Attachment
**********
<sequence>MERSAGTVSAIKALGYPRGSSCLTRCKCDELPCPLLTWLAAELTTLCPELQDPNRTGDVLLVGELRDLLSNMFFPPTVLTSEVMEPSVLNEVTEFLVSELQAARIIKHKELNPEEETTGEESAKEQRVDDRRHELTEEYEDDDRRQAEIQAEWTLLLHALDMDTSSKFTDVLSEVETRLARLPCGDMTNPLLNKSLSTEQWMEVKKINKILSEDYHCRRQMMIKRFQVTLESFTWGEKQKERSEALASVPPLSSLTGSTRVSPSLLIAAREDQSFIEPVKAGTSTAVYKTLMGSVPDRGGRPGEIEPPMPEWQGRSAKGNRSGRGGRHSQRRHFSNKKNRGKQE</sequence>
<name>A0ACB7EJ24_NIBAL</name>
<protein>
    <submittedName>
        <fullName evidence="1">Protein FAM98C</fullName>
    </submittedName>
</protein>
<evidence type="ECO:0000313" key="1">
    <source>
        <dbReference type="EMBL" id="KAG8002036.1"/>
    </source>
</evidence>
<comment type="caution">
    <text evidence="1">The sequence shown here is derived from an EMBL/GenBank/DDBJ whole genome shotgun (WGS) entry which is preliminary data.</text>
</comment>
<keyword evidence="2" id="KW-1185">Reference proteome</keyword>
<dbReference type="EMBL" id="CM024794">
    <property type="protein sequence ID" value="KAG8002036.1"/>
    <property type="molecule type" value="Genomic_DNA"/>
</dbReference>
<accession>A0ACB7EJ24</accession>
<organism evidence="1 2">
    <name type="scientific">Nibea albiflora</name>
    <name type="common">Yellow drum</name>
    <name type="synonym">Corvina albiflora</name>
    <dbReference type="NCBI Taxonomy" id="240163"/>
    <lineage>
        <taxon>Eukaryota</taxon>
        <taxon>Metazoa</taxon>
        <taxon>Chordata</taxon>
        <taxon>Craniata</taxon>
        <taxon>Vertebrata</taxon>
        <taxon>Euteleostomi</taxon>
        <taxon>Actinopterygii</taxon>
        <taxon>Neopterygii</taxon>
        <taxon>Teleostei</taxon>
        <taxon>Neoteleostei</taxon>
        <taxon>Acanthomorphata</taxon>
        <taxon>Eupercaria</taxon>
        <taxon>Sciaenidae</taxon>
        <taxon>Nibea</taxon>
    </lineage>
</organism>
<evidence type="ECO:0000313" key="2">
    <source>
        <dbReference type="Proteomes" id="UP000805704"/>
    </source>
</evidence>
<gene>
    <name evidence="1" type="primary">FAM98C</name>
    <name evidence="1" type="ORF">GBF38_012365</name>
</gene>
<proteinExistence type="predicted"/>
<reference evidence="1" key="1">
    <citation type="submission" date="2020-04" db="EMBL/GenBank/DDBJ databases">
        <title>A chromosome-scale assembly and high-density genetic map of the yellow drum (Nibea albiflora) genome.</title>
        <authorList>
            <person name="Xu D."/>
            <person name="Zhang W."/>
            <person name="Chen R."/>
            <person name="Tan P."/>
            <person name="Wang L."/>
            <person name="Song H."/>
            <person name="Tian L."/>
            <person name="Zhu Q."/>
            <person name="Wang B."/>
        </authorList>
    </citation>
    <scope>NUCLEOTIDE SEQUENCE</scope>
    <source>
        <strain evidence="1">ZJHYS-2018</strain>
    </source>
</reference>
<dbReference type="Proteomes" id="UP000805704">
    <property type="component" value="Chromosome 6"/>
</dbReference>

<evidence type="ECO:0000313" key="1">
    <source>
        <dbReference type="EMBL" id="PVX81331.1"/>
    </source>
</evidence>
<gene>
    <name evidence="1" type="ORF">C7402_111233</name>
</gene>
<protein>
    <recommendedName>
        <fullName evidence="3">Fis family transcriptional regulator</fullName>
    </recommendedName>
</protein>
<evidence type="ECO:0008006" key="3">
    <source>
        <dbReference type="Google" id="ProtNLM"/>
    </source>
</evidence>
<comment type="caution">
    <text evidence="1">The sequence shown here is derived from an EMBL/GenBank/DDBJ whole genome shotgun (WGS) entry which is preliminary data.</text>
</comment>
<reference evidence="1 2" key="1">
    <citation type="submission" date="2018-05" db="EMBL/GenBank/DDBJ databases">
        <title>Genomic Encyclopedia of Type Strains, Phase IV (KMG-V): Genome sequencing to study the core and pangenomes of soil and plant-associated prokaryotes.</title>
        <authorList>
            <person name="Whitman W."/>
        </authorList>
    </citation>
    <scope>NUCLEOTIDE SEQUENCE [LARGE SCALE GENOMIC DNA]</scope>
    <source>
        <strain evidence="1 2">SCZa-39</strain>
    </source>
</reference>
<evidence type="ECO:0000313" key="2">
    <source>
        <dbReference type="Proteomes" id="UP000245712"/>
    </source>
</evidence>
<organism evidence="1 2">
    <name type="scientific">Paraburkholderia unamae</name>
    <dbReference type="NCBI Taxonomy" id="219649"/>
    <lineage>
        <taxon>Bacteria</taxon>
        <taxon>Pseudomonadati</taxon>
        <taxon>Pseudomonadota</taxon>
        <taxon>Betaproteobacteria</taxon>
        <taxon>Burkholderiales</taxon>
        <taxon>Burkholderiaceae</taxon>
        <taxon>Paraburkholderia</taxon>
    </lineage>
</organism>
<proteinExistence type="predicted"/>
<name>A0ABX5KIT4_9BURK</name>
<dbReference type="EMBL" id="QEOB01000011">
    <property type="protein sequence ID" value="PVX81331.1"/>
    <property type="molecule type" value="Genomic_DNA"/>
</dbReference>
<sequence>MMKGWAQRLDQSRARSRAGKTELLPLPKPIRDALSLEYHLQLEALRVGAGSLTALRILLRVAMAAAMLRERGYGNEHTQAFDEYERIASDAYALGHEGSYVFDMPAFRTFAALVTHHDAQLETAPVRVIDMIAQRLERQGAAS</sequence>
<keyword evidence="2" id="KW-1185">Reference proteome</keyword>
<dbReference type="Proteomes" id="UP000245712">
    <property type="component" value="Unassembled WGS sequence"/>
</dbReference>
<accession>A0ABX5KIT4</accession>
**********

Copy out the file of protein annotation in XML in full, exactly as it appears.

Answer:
<sequence>MERSAGTVSAIKALGYPRGSSCLTRCKCDELPCPLLTWLAAELTTLCPELQDPNRTGDVLLVGELRDLLSNMFFPPTVLTSEVMEPSVLNEVTEFLVSELQAARIIKHKELNPEEETTGEESAKEQRVDDRRHELTEEYEDDDRRQAEIQAEWTLLLHALDMDTSSKFTDVLSEVETRLARLPCGDMTNPLLNKSLSTEQWMEVKKINKILSEDYHCRRQMMIKRFQVTLESFTWGEKQKERSEALASVPPLSSLTGSTRVSPSLLIAAREDQSFIEPVKAGTSTAVYKTLMGSVPDRGGRPGEIEPPMPEWQGRSAKGNRSGRGGRHSQRRHFSNKKNRGKQE</sequence>
<name>A0ACB7EJ24_NIBAL</name>
<protein>
    <submittedName>
        <fullName evidence="1">Protein FAM98C</fullName>
    </submittedName>
</protein>
<evidence type="ECO:0000313" key="1">
    <source>
        <dbReference type="EMBL" id="KAG8002036.1"/>
    </source>
</evidence>
<comment type="caution">
    <text evidence="1">The sequence shown here is derived from an EMBL/GenBank/DDBJ whole genome shotgun (WGS) entry which is preliminary data.</text>
</comment>
<keyword evidence="2" id="KW-1185">Reference proteome</keyword>
<dbReference type="EMBL" id="CM024794">
    <property type="protein sequence ID" value="KAG8002036.1"/>
    <property type="molecule type" value="Genomic_DNA"/>
</dbReference>
<accession>A0ACB7EJ24</accession>
<organism evidence="1 2">
    <name type="scientific">Nibea albiflora</name>
    <name type="common">Yellow drum</name>
    <name type="synonym">Corvina albiflora</name>
    <dbReference type="NCBI Taxonomy" id="240163"/>
    <lineage>
        <taxon>Eukaryota</taxon>
        <taxon>Metazoa</taxon>
        <taxon>Chordata</taxon>
        <taxon>Craniata</taxon>
        <taxon>Vertebrata</taxon>
        <taxon>Euteleostomi</taxon>
        <taxon>Actinopterygii</taxon>
        <taxon>Neopterygii</taxon>
        <taxon>Teleostei</taxon>
        <taxon>Neoteleostei</taxon>
        <taxon>Acanthomorphata</taxon>
        <taxon>Eupercaria</taxon>
        <taxon>Sciaenidae</taxon>
        <taxon>Nibea</taxon>
    </lineage>
</organism>
<evidence type="ECO:0000313" key="2">
    <source>
        <dbReference type="Proteomes" id="UP000805704"/>
    </source>
</evidence>
<gene>
    <name evidence="1" type="primary">FAM98C</name>
    <name evidence="1" type="ORF">GBF38_012365</name>
</gene>
<proteinExistence type="predicted"/>
<reference evidence="1" key="1">
    <citation type="submission" date="2020-04" db="EMBL/GenBank/DDBJ databases">
        <title>A chromosome-scale assembly and high-density genetic map of the yellow drum (Nibea albiflora) genome.</title>
        <authorList>
            <person name="Xu D."/>
            <person name="Zhang W."/>
            <person name="Chen R."/>
            <person name="Tan P."/>
            <person name="Wang L."/>
            <person name="Song H."/>
            <person name="Tian L."/>
            <person name="Zhu Q."/>
            <person name="Wang B."/>
        </authorList>
    </citation>
    <scope>NUCLEOTIDE SEQUENCE</scope>
    <source>
        <strain evidence="1">ZJHYS-2018</strain>
    </source>
</reference>
<dbReference type="Proteomes" id="UP000805704">
    <property type="component" value="Chromosome 6"/>
</dbReference>

<evidence type="ECO:0000313" key="1">
    <source>
        <dbReference type="EMBL" id="PVX81331.1"/>
    </source>
</evidence>
<gene>
    <name evidence="1" type="ORF">C7402_111233</name>
</gene>
<protein>
    <recommendedName>
        <fullName evidence="3">Fis family transcriptional regulator</fullName>
    </recommendedName>
</protein>
<evidence type="ECO:0008006" key="3">
    <source>
        <dbReference type="Google" id="ProtNLM"/>
    </source>
</evidence>
<comment type="caution">
    <text evidence="1">The sequence shown here is derived from an EMBL/GenBank/DDBJ whole genome shotgun (WGS) entry which is preliminary data.</text>
</comment>
<reference evidence="1 2" key="1">
    <citation type="submission" date="2018-05" db="EMBL/GenBank/DDBJ databases">
        <title>Genomic Encyclopedia of Type Strains, Phase IV (KMG-V): Genome sequencing to study the core and pangenomes of soil and plant-associated prokaryotes.</title>
        <authorList>
            <person name="Whitman W."/>
        </authorList>
    </citation>
    <scope>NUCLEOTIDE SEQUENCE [LARGE SCALE GENOMIC DNA]</scope>
    <source>
        <strain evidence="1 2">SCZa-39</strain>
    </source>
</reference>
<evidence type="ECO:0000313" key="2">
    <source>
        <dbReference type="Proteomes" id="UP000245712"/>
    </source>
</evidence>
<organism evidence="1 2">
    <name type="scientific">Paraburkholderia unamae</name>
    <dbReference type="NCBI Taxonomy" id="219649"/>
    <lineage>
        <taxon>Bacteria</taxon>
        <taxon>Pseudomonadati</taxon>
        <taxon>Pseudomonadota</taxon>
        <taxon>Betaproteobacteria</taxon>
        <taxon>Burkholderiales</taxon>
        <taxon>Burkholderiaceae</taxon>
        <taxon>Paraburkholderia</taxon>
    </lineage>
</organism>
<proteinExistence type="predicted"/>
<name>A0ABX5KIT4_9BURK</name>
<dbReference type="EMBL" id="QEOB01000011">
    <property type="protein sequence ID" value="PVX81331.1"/>
    <property type="molecule type" value="Genomic_DNA"/>
</dbReference>
<sequence>MMKGWAQRLDQSRARSRAGKTELLPLPKPIRDALSLEYHLQLEALRVGAGSLTALRILLRVAMAAAMLRERGYGNEHTQAFDEYERIASDAYALGHEGSYVFDMPAFRTFAALVTHHDAQLETAPVRVIDMIAQRLERQGAAS</sequence>
<keyword evidence="2" id="KW-1185">Reference proteome</keyword>
<dbReference type="Proteomes" id="UP000245712">
    <property type="component" value="Unassembled WGS sequence"/>
</dbReference>
<accession>A0ABX5KIT4</accession>